I woke up this morning like I do most mornings, in severe amounts of pain. With ankylosing spondylitis (AS), one of the main symptoms is morning stiffness, and so my back and hips feel creaky and stuck. My feet, one of the peripheral areas I experience a lot of inflammation, have been especially bad lately and it hurts to bear any weight on them, as well as to point or flex them. My shoulder aches, and my head and jaw throbs. I feel my teeth and they are wiggly from another night grinding them, and I contemplate how much longer my four cracked teeth will hold out for me before my grinding and clenching completely splits them in two.
Next to me, my girlfriend lies, completely unaware of my pain. She tells me about her strange dreams and begins talking about wanting coffee. I struggle to comprehend what she is saying or follow the conversation as I’m in too much pain. I feel tears threatening to escape, but I pull them back. I just lay next to her, and she has no idea what I’m experiencing.
Pain as a Burden
At some point in life, my brain adopted the belief that expressing my needs or complaining made me a burden. Perhaps someone directly told me this, or maybe I picked up on it through body language and social cues. It could even be a message ingrained in me as a woman since childhood: give selflessly, but don’t have needs of your own. I’m not sure where I “learned” this lesson, but it has become ingrained deeply within me. I don’t want others to worry about me or be burdened by my pain. As such, I often choose to stay silent.
I’m sure there is an element of self-preservation in this mindset as well. By not verbalizing my pain it might feel less “real” in theory. However, the reality is that our bodies don’t work that way. Pain exists within us, regardless of whether it is named or not.
I also have this desire to be stronger than I am. I wish I could simply ignore the pain (or not have it at all) and face life on my own terms. It’s like I want to pretend that what’s happening in my body isn’t happening.
The truth is, the pain is always there when I wake up in the morning, whether I acknowledge it or not. And yes, the pain is a burden. It is a burden that I work through every day, and something that I struggle to navigate. That, however, does not make me a burden, and this is a truth I’m still learning to recognize.
Allowing Others to See Our Truths
Later in the day, I received a text from my girlfriend: “I wish you’d tell me when you’re hurting. I just want to know your truth.” I was immediately reminded of a therapist I had years ago who told me that I was good at masking both my emotional and physical pain. “Let your mask down a little, Angie,” she chided me, “People can’t help you if they can’t see you’re hurting.”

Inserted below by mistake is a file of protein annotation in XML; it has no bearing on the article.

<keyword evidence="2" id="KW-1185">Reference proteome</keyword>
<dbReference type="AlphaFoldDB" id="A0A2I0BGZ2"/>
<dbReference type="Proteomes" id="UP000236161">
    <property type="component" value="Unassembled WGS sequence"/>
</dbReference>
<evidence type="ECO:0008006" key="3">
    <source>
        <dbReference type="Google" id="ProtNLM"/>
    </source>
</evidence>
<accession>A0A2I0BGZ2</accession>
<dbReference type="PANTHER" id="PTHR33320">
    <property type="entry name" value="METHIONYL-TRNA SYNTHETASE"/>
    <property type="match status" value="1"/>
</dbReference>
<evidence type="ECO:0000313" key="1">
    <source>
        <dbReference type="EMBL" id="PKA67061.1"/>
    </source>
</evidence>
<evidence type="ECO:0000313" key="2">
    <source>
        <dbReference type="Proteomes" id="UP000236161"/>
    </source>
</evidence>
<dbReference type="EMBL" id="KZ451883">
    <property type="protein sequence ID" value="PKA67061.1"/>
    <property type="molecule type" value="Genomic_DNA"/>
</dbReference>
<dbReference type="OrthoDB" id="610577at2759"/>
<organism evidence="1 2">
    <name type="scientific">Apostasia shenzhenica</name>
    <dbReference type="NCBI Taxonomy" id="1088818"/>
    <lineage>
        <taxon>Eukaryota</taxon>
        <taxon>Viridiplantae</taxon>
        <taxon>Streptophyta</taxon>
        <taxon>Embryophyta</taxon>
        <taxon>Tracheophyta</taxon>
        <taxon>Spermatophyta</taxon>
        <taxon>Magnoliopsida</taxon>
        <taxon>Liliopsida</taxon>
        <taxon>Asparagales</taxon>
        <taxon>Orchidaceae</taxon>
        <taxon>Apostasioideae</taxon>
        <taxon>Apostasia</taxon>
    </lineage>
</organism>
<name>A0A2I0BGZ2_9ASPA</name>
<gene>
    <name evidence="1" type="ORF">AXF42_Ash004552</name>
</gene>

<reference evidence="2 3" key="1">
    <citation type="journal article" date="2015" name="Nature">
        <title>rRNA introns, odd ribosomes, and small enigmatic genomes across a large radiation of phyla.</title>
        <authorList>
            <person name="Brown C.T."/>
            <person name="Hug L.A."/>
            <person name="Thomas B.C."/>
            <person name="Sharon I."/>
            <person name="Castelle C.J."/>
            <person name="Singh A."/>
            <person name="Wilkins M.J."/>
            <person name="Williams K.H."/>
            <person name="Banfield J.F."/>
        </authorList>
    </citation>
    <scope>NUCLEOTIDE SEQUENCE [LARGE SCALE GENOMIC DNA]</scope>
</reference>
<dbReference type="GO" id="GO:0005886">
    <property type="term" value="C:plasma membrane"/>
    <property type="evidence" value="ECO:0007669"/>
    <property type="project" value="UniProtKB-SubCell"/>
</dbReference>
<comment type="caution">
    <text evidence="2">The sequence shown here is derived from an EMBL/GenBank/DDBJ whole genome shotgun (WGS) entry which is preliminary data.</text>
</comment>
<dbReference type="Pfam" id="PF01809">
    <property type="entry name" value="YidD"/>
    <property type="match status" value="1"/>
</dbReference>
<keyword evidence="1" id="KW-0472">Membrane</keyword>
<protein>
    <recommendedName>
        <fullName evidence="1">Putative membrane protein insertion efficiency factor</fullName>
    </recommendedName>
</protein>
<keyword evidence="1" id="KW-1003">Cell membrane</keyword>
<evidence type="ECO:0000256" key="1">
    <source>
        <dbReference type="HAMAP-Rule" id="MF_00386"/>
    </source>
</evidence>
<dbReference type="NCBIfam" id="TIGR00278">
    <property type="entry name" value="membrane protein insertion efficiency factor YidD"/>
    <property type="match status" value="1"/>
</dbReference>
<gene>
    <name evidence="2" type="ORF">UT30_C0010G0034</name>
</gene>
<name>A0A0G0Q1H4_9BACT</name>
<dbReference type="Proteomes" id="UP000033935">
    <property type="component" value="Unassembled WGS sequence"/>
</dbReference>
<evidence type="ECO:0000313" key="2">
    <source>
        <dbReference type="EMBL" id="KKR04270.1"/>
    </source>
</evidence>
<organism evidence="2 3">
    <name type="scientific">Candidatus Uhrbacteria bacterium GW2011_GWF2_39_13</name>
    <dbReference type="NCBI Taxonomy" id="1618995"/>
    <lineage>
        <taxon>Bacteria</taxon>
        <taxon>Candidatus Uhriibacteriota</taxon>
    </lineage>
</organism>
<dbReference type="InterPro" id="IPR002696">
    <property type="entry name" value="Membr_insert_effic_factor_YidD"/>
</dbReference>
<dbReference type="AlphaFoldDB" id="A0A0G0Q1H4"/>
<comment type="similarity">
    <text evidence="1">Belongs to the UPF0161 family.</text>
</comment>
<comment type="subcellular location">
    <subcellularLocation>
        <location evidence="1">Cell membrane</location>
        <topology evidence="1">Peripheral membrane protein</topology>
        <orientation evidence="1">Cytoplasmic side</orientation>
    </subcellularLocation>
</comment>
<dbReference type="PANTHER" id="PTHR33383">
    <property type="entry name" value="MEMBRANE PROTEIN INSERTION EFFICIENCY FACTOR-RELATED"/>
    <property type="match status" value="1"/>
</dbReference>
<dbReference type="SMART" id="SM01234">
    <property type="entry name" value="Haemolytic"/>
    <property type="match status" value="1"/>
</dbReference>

Over the years I’ve gotten so good at just moving through the pain that it is rare that I let people see the pain I’m in. But I’m beginning to realize (a lesson that I think I’m relearning over and over) that in trying to keep my girlfriend, my therapist, my kids, my friends, my family from seeing my pain, I’ve been denying them access to a very real part of myself. By trying not “burden” them with the pain that burdens me, I’ve hidden the truth of my existence from them.
I’ve always been seen as a very optimistic person, with rose-colored glasses. I’m the one who usually is writing uplifting essays full of hope, cheering on my friends, or helping people see the positive in things. I think a part of me worries that if I start letting people (including myself) in on the realities of my pain, I’ll lose that optimistic part of myself that I love and cherish.
Currently, my teenager and I are enrolled in a Dialectical Behavioral Therapy (DBT) program, where one of the core principles is the ability to hold two opposing truths simultaneously. We are encouraged to use the word “and” to acknowledge and accept these contrasting realities.
So here I am, sitting with the pain my body, my girlfriend’s words saying she wants to know my truth, and my therapist’s admonishment to let my mask down, and I contemplate this concept of dialectical thinking.
My truth — all our truths — can be multifaceted and multidimensional. When we admit this to ourselves and to our loved ones, we are not only free to be ourselves, but we give people the opportunity to love us and show up for us in new ways. We give others the chance to love our full selves, to provide support they may have not known was otherwise needed, and to assist us in getting whatever help we may need to better navigate our days. We also give ourselves the chance to be more accepting and loving to the complexities of our beings, and to ask for the help we may need.
My truth is that there are mornings of pain where it all feels too much. My truth is that there are days where depression overwhelms me.
I can be an optimistic person AND also go through rough times. I can have hope for my future as a chronically ill person AND still admit that I’m in pain and struggling. I can experience and admit to my pain AND not be a burden.
I can be not okay.
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